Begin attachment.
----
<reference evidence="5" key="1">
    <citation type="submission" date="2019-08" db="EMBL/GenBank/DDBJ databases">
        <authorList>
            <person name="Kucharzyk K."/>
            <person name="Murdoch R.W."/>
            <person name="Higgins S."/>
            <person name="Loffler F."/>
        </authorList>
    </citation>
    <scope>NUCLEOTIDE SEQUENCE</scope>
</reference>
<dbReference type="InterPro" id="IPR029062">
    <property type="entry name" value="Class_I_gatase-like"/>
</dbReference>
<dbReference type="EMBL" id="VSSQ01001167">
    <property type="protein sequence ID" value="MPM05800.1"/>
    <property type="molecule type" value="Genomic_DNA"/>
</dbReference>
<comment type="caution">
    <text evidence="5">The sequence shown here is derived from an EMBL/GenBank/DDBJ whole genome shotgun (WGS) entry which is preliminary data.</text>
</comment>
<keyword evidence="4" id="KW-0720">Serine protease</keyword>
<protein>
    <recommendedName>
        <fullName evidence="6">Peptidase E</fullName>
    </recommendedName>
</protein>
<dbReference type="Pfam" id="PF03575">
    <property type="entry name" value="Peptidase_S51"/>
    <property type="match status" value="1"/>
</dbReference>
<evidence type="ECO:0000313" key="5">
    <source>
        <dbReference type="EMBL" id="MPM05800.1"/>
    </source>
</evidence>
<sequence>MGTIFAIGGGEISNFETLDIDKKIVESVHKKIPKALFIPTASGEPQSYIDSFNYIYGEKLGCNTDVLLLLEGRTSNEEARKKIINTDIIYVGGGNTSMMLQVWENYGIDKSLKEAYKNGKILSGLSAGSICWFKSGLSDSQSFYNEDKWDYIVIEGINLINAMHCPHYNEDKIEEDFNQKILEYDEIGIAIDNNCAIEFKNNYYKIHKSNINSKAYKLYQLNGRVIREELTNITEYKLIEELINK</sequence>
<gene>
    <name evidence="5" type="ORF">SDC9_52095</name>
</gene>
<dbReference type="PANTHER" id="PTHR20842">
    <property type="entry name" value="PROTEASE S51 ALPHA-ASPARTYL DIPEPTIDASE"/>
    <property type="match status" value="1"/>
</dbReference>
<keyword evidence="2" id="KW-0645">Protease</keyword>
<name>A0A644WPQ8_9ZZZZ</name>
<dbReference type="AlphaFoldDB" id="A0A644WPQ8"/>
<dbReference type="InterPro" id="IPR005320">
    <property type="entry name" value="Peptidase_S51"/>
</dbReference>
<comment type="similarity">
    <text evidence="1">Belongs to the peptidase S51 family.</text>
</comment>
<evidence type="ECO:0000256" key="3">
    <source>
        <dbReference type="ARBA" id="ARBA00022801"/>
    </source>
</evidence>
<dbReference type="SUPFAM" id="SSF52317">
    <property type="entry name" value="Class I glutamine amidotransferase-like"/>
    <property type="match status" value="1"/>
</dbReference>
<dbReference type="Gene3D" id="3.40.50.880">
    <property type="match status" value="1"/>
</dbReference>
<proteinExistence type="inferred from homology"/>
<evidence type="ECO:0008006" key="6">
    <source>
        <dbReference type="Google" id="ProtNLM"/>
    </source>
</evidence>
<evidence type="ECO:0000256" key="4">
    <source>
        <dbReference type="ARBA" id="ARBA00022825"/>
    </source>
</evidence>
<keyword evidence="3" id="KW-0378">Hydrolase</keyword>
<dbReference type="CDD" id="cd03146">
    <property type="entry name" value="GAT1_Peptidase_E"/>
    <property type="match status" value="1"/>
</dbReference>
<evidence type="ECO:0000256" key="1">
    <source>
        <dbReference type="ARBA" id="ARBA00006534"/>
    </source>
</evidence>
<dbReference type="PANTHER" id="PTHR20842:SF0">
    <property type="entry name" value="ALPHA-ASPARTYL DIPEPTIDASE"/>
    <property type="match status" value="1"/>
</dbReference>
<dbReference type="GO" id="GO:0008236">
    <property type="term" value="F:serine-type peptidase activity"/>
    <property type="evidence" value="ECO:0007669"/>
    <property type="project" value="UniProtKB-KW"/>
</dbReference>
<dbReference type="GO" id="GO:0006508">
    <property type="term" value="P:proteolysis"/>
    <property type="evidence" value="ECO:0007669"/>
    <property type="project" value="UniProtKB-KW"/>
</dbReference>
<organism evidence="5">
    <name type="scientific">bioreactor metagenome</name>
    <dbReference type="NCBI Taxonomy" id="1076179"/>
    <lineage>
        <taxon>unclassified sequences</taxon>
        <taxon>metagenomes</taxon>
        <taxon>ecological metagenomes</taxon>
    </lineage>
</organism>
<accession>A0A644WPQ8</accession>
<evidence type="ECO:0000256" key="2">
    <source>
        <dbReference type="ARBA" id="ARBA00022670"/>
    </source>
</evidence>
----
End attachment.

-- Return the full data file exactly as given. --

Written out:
<reference evidence="5" key="1">
    <citation type="submission" date="2019-08" db="EMBL/GenBank/DDBJ databases">
        <authorList>
            <person name="Kucharzyk K."/>
            <person name="Murdoch R.W."/>
            <person name="Higgins S."/>
            <person name="Loffler F."/>
        </authorList>
    </citation>
    <scope>NUCLEOTIDE SEQUENCE</scope>
</reference>
<dbReference type="InterPro" id="IPR029062">
    <property type="entry name" value="Class_I_gatase-like"/>
</dbReference>
<dbReference type="EMBL" id="VSSQ01001167">
    <property type="protein sequence ID" value="MPM05800.1"/>
    <property type="molecule type" value="Genomic_DNA"/>
</dbReference>
<comment type="caution">
    <text evidence="5">The sequence shown here is derived from an EMBL/GenBank/DDBJ whole genome shotgun (WGS) entry which is preliminary data.</text>
</comment>
<keyword evidence="4" id="KW-0720">Serine protease</keyword>
<protein>
    <recommendedName>
        <fullName evidence="6">Peptidase E</fullName>
    </recommendedName>
</protein>
<dbReference type="Pfam" id="PF03575">
    <property type="entry name" value="Peptidase_S51"/>
    <property type="match status" value="1"/>
</dbReference>
<evidence type="ECO:0000313" key="5">
    <source>
        <dbReference type="EMBL" id="MPM05800.1"/>
    </source>
</evidence>
<sequence>MGTIFAIGGGEISNFETLDIDKKIVESVHKKIPKALFIPTASGEPQSYIDSFNYIYGEKLGCNTDVLLLLEGRTSNEEARKKIINTDIIYVGGGNTSMMLQVWENYGIDKSLKEAYKNGKILSGLSAGSICWFKSGLSDSQSFYNEDKWDYIVIEGINLINAMHCPHYNEDKIEEDFNQKILEYDEIGIAIDNNCAIEFKNNYYKIHKSNINSKAYKLYQLNGRVIREELTNITEYKLIEELINK</sequence>
<gene>
    <name evidence="5" type="ORF">SDC9_52095</name>
</gene>
<dbReference type="PANTHER" id="PTHR20842">
    <property type="entry name" value="PROTEASE S51 ALPHA-ASPARTYL DIPEPTIDASE"/>
    <property type="match status" value="1"/>
</dbReference>
<keyword evidence="2" id="KW-0645">Protease</keyword>
<name>A0A644WPQ8_9ZZZZ</name>
<dbReference type="AlphaFoldDB" id="A0A644WPQ8"/>
<dbReference type="InterPro" id="IPR005320">
    <property type="entry name" value="Peptidase_S51"/>
</dbReference>
<comment type="similarity">
    <text evidence="1">Belongs to the peptidase S51 family.</text>
</comment>
<evidence type="ECO:0000256" key="3">
    <source>
        <dbReference type="ARBA" id="ARBA00022801"/>
    </source>
</evidence>
<dbReference type="SUPFAM" id="SSF52317">
    <property type="entry name" value="Class I glutamine amidotransferase-like"/>
    <property type="match status" value="1"/>
</dbReference>
<dbReference type="Gene3D" id="3.40.50.880">
    <property type="match status" value="1"/>
</dbReference>
<proteinExistence type="inferred from homology"/>
<evidence type="ECO:0008006" key="6">
    <source>
        <dbReference type="Google" id="ProtNLM"/>
    </source>
</evidence>
<evidence type="ECO:0000256" key="4">
    <source>
        <dbReference type="ARBA" id="ARBA00022825"/>
    </source>
</evidence>
<keyword evidence="3" id="KW-0378">Hydrolase</keyword>
<dbReference type="CDD" id="cd03146">
    <property type="entry name" value="GAT1_Peptidase_E"/>
    <property type="match status" value="1"/>
</dbReference>
<evidence type="ECO:0000256" key="1">
    <source>
        <dbReference type="ARBA" id="ARBA00006534"/>
    </source>
</evidence>
<dbReference type="PANTHER" id="PTHR20842:SF0">
    <property type="entry name" value="ALPHA-ASPARTYL DIPEPTIDASE"/>
    <property type="match status" value="1"/>
</dbReference>
<dbReference type="GO" id="GO:0008236">
    <property type="term" value="F:serine-type peptidase activity"/>
    <property type="evidence" value="ECO:0007669"/>
    <property type="project" value="UniProtKB-KW"/>
</dbReference>
<dbReference type="GO" id="GO:0006508">
    <property type="term" value="P:proteolysis"/>
    <property type="evidence" value="ECO:0007669"/>
    <property type="project" value="UniProtKB-KW"/>
</dbReference>
<organism evidence="5">
    <name type="scientific">bioreactor metagenome</name>
    <dbReference type="NCBI Taxonomy" id="1076179"/>
    <lineage>
        <taxon>unclassified sequences</taxon>
        <taxon>metagenomes</taxon>
        <taxon>ecological metagenomes</taxon>
    </lineage>
</organism>
<accession>A0A644WPQ8</accession>
<evidence type="ECO:0000256" key="2">
    <source>
        <dbReference type="ARBA" id="ARBA00022670"/>
    </source>
</evidence>